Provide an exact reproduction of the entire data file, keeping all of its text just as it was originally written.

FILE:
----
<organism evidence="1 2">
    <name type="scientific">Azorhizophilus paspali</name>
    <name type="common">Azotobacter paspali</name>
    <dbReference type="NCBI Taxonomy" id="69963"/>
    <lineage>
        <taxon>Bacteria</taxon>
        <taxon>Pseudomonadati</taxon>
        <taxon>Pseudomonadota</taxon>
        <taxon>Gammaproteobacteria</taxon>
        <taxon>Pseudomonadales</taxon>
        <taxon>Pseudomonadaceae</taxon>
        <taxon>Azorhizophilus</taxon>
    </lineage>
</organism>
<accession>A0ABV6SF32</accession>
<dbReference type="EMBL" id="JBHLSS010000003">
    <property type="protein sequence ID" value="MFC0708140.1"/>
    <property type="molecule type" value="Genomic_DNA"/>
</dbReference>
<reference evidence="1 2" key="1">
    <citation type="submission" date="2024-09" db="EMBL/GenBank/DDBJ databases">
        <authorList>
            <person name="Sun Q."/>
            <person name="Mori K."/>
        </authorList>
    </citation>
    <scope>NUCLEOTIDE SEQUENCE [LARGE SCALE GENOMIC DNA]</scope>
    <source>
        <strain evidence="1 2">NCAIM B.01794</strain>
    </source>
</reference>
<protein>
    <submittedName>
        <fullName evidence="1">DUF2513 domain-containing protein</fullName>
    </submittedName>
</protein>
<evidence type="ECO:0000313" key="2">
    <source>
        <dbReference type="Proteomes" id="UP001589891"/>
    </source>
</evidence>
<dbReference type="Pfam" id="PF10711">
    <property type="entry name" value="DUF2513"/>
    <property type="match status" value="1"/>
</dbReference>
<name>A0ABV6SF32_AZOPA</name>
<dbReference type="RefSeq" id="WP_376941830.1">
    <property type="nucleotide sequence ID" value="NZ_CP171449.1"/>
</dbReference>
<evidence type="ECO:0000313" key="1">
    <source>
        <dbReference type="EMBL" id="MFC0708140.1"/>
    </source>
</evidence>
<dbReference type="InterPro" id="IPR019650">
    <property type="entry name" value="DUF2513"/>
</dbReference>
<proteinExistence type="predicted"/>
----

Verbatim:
<organism evidence="1 2">
    <name type="scientific">Azorhizophilus paspali</name>
    <name type="common">Azotobacter paspali</name>
    <dbReference type="NCBI Taxonomy" id="69963"/>
    <lineage>
        <taxon>Bacteria</taxon>
        <taxon>Pseudomonadati</taxon>
        <taxon>Pseudomonadota</taxon>
        <taxon>Gammaproteobacteria</taxon>
        <taxon>Pseudomonadales</taxon>
        <taxon>Pseudomonadaceae</taxon>
        <taxon>Azorhizophilus</taxon>
    </lineage>
</organism>
<accession>A0ABV6SF32</accession>
<dbReference type="EMBL" id="JBHLSS010000003">
    <property type="protein sequence ID" value="MFC0708140.1"/>
    <property type="molecule type" value="Genomic_DNA"/>
</dbReference>
<reference evidence="1 2" key="1">
    <citation type="submission" date="2024-09" db="EMBL/GenBank/DDBJ databases">
        <authorList>
            <person name="Sun Q."/>
            <person name="Mori K."/>
        </authorList>
    </citation>
    <scope>NUCLEOTIDE SEQUENCE [LARGE SCALE GENOMIC DNA]</scope>
    <source>
        <strain evidence="1 2">NCAIM B.01794</strain>
    </source>
</reference>
<protein>
    <submittedName>
        <fullName evidence="1">DUF2513 domain-containing protein</fullName>
    </submittedName>
</protein>
<evidence type="ECO:0000313" key="2">
    <source>
        <dbReference type="Proteomes" id="UP001589891"/>
    </source>
</evidence>
<dbReference type="Pfam" id="PF10711">
    <property type="entry name" value="DUF2513"/>
    <property type="match status" value="1"/>
</dbReference>
<name>A0ABV6SF32_AZOPA</name>
<dbReference type="RefSeq" id="WP_376941830.1">
    <property type="nucleotide sequence ID" value="NZ_CP171449.1"/>
</dbReference>
<evidence type="ECO:0000313" key="1">
    <source>
        <dbReference type="EMBL" id="MFC0708140.1"/>
    </source>
</evidence>
<dbReference type="InterPro" id="IPR019650">
    <property type="entry name" value="DUF2513"/>
</dbReference>
<proteinExistence type="predicted"/>